Rockefeller Wildlife Refuge borders the Gulf of Mexico for 26.5 miles between Grand Chenier and Pecan Island. The state acquired the property in 1919. It covers about 71,000 acres and serves as an outdoors laboratory for wildlife and ecological research, but it also offers some fishing, bird watching and photography opportunities by permit.

Fishing off the banks along canals in the refuge for redfish, speckled trout, drum, flounder and other species is popular and so is catching crab and shrimp. Several boat launches are available.The refuge closes to the public from Dec. 1 to March 1 each year. For refuge rules, see

In many tidal waters, like those between the Calcasieu Estuary and the Sabine Estuary southwest of Lake Charles, anglers can catch salty and freshwater species at the same time in the same place. From left to right, a channel catfish, blue catfish, redfish, largemouth bass, speckled trout and a sheepshead. (Photo by John N. Felsher)

Sabine-Calcasieu expanse

Calcasieu Lake, a 50,000-acre shallow system, anchors the Calcasieu Estuary. Known locally as Big Lake, it offers some of the best trophy speckled trout fishing in the state. The Calcasieu Ship Channel runs 40 miles from Lake Charles to the Gulf of Mexico, touching Big Lake and other small lakes and marshy bayous in the fertile estuary.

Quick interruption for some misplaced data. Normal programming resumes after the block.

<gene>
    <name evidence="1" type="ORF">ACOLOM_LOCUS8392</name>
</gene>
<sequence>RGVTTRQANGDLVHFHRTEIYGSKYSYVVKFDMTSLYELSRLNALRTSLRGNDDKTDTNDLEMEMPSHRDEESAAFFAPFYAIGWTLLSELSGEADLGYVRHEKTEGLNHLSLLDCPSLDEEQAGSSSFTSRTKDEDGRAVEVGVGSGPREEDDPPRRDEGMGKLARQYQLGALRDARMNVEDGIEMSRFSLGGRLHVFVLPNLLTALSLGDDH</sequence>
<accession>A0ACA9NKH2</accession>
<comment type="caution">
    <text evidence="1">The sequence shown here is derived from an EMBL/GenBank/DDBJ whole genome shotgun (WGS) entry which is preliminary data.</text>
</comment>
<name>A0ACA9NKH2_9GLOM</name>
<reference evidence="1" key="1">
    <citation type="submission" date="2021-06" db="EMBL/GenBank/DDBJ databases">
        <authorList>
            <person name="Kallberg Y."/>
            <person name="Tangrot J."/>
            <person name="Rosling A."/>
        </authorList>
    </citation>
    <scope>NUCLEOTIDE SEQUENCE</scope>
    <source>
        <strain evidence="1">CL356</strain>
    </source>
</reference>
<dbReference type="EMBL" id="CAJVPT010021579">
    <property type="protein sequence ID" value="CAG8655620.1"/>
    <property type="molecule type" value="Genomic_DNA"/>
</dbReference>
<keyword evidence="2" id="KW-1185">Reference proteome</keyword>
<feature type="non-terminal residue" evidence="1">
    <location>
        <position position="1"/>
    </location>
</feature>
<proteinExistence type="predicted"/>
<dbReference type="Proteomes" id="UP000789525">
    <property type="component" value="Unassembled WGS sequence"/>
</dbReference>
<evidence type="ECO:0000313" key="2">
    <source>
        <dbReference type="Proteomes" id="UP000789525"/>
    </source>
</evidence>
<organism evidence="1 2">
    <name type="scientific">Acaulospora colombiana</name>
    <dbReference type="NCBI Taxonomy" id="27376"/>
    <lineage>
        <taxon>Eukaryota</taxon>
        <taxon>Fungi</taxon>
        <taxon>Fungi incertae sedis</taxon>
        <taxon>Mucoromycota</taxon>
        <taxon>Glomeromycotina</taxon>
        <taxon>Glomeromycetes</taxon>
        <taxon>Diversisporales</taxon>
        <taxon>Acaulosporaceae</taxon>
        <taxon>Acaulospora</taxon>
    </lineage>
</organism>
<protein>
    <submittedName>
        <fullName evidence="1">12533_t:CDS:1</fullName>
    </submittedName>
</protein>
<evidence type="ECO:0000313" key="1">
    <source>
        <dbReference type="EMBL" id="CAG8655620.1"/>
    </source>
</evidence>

On the east side of Big Lake, extensive fresh to brackish marshes south of the Gulf Intracoastal Waterway offer great fishing for redfish, flounder and other species. Weirs block where several bayous enter Big Lake. Even when closed, the weir areas still offer great fishing, particularly on a falling tide. The East Cove Unit of Cameron Prairie National Wildlife Refuge conserves 14,927 acres of wetlands at the southeast corner of Big Lake.

To the west, Sabine Lake covers about 59,700 acres on the Louisiana-Texas line. Sabine Lake connects to the Gulf of Mexico through Sabine Pass and produces giant trout and delivered the Texas state record flounder at 13 pounds.

Between the two lakes, anglers fish a bountiful marsh for multiple fresh and salty species. The Sabine NWR conserves 125,000 acres of these marshes. People can also fish and crab along Highway 27, which runs through the refuge. A popular area for surf fishing is at Holly Beach and other beaches along the Cameron Parish coastline.